Recession-Proofing Cake Decorating/bakery Business

Business By AllyCake90 Updated 27 Jan 2009 , 12:55am by littlecake

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AllyCake90 Posted 26 Jan 2009 , 12:31am
post #1 of 13

Is a recession a good time to start a bakery or cake decorating business? Why or why not? How do you keep a business floating during economic downturns?

I suppose I'm just wondering all of this because I was considering opening a business from home, but I don't know whether demand is down... If a bride & groom are trying to cut costs maybe they would rather invest in the ceremony (and thus cake!) and have a smaller honeymoon, or they cut costs (& cake!) from the ceremony and spend the money on a spectacular honeymoon...I just can't figure out where logic lies here, lol.

12 replies
 heavenlys  Cake Central Cake Decorator Profile
heavenlys Posted 26 Jan 2009 , 12:38am
post #2 of 13

We have owned our bakery for almost 7 years. Before that I baked out of my home for 2 years. In '08 we had a 47% increase in sales. But let me tell you my hubby & I hustled our tails off!! We were out promoting the heck out of our business and we really focused on the service end of our business. One thing to also consider that we are in Iowa which hasn't been hit quite as hard as other areas of the country. Our small town is home to a brand new ethanol plant and biodiesel plant and wind farm expansions. Green is in and we have really courted the corporate business.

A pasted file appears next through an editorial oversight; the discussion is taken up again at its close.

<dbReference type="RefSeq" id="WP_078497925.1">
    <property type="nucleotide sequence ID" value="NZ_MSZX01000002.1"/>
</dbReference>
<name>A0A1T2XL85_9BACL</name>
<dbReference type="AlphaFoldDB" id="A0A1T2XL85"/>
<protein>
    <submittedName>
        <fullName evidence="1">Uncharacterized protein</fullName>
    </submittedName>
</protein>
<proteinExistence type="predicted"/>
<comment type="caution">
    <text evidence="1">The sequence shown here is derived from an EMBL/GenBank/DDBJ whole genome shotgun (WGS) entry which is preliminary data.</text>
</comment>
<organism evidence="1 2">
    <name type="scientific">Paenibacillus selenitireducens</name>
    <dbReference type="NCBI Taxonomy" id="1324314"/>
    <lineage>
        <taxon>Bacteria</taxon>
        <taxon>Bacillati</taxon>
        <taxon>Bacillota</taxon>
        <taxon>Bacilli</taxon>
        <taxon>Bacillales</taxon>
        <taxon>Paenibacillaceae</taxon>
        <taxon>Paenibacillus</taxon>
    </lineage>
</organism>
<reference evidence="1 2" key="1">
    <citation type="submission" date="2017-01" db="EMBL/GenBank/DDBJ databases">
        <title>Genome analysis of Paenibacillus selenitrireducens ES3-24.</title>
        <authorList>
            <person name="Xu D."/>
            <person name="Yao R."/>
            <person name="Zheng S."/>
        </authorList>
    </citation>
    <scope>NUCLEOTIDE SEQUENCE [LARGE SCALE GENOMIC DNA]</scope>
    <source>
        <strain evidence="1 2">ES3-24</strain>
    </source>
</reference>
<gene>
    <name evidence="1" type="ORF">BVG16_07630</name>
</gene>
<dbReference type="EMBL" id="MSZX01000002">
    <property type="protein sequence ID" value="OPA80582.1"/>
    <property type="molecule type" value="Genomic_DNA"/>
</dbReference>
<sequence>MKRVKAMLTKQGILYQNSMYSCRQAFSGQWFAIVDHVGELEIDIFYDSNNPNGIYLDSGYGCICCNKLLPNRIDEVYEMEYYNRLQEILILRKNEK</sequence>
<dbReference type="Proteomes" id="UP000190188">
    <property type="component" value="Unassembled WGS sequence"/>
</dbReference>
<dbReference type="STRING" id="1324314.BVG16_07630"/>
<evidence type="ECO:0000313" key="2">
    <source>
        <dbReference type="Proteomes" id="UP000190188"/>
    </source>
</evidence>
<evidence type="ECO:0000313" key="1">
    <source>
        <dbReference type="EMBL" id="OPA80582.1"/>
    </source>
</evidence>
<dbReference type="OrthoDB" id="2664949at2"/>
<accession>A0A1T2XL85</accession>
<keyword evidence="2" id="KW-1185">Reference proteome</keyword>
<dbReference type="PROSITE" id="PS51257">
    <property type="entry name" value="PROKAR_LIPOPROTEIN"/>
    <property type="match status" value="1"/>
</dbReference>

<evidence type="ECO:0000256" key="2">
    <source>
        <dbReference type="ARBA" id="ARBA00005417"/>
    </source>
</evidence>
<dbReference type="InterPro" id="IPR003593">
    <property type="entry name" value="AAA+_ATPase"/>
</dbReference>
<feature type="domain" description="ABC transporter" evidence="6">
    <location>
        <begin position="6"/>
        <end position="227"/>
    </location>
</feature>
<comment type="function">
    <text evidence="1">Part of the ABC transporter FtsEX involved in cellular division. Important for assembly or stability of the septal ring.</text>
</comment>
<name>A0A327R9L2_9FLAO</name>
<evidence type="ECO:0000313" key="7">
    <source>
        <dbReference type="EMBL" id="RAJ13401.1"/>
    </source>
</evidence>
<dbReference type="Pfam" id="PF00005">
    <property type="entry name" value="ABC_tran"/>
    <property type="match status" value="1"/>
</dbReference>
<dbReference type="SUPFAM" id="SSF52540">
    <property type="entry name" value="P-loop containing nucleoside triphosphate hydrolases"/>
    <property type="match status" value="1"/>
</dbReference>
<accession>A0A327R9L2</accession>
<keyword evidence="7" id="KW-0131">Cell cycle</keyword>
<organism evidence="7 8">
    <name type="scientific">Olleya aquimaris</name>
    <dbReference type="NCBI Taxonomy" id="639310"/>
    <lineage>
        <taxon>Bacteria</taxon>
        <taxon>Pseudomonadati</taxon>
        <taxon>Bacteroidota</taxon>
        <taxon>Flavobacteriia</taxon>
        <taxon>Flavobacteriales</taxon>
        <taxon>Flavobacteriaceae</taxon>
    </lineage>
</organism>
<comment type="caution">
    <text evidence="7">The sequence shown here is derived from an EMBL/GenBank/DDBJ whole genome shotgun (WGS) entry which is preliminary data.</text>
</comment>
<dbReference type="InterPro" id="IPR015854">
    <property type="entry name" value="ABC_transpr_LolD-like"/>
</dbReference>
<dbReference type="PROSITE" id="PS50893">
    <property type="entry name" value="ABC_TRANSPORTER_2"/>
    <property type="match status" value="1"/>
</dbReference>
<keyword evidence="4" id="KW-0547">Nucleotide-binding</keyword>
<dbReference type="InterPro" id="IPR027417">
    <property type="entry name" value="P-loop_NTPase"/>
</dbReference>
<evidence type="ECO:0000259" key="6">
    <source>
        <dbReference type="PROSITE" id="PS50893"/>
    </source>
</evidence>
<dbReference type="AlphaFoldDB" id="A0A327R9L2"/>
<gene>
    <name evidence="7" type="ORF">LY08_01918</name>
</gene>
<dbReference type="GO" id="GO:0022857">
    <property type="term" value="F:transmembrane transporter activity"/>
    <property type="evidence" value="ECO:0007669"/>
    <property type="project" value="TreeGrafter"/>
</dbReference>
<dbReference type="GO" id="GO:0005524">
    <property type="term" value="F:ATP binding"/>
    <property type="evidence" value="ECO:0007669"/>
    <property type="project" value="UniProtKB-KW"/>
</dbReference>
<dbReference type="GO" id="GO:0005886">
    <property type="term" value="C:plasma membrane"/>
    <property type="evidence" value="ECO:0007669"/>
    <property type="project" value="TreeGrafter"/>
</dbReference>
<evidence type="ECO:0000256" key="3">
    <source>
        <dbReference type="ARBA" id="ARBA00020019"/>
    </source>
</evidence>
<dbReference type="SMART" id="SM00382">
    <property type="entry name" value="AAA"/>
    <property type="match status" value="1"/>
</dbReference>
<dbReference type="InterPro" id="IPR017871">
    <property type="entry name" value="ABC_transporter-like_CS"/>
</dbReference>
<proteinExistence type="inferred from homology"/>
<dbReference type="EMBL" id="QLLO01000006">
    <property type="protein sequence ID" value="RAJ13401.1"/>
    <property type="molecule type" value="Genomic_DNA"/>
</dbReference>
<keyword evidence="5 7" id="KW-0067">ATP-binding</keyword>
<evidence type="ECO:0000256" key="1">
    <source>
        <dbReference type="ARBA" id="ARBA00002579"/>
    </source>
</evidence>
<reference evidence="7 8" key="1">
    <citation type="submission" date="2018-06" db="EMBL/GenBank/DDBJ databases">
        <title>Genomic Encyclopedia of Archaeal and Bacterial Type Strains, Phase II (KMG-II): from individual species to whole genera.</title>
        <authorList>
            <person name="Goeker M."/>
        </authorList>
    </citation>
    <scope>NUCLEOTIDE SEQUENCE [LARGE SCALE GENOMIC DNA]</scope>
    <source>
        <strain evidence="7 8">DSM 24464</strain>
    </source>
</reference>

I have also noticed that people have cut back on that daily $4 coffee but on a special occassion they make it even more special becasue they have been cutting back and buy a little bit bigger or extravagant cake.

So my advice would be to really analyze the area you live in and see what oppurtunites are out there.
Hope that helps.

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indydebi Posted 26 Jan 2009 , 1:40am
post #3 of 13

Yeah, I 'heard' there was a recession, but I refuse to participate. icon_rolleyes.gif

If you listen to any "experts" on TV, they will always give you the gloom and doom version and according to them, it's never a good time to start a business, buy a house, have a baby, etc.

Never stop sellling. Never. Never. Never.

What I'm finding in '09: In 2008, my average wedding cake served 118 and average buffet was 112.7 guests. This covered a range from 50 to 600. The inquiries I'm getting so far in '09 are for 250, 300 and yes, even 400 guests at a wedding!! icon_surprised.gif I did my annual price increase AND added a service fee and no one is batting an eye.

And I believe that no matter what they have to cut back on, there is ALWAYS going to be a cake at a wedding; there is always going to be a cake at a birthday; there is always going to be a cake at a milestone celebration.

Any venture into a business is risky, even in the best of times. Do your research and homework and be prepared. There are no guarantees either way.

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cakesdivine Posted 26 Jan 2009 , 2:12am
post #4 of 13

Debi you are my hero!

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indydebi Posted 26 Jan 2009 , 2:20am
post #5 of 13

All I know is that I keep hearing how more businesses are started and more fortunes are made in bad economic times than in good ones. Somehow, somewhere, someplace ... I'm gonna figure out how to cash in on that! thumbs_up.gif

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AllyCake90 Posted 26 Jan 2009 , 2:19pm
post #6 of 13
Quote:
Originally Posted by indydebi

All I know is that I keep hearing how more businesses are started and more fortunes are made in bad economic times than in good ones. Somehow, somewhere, someplace ... I'm gonna figure out how to cash in on that! thumbs_up.gif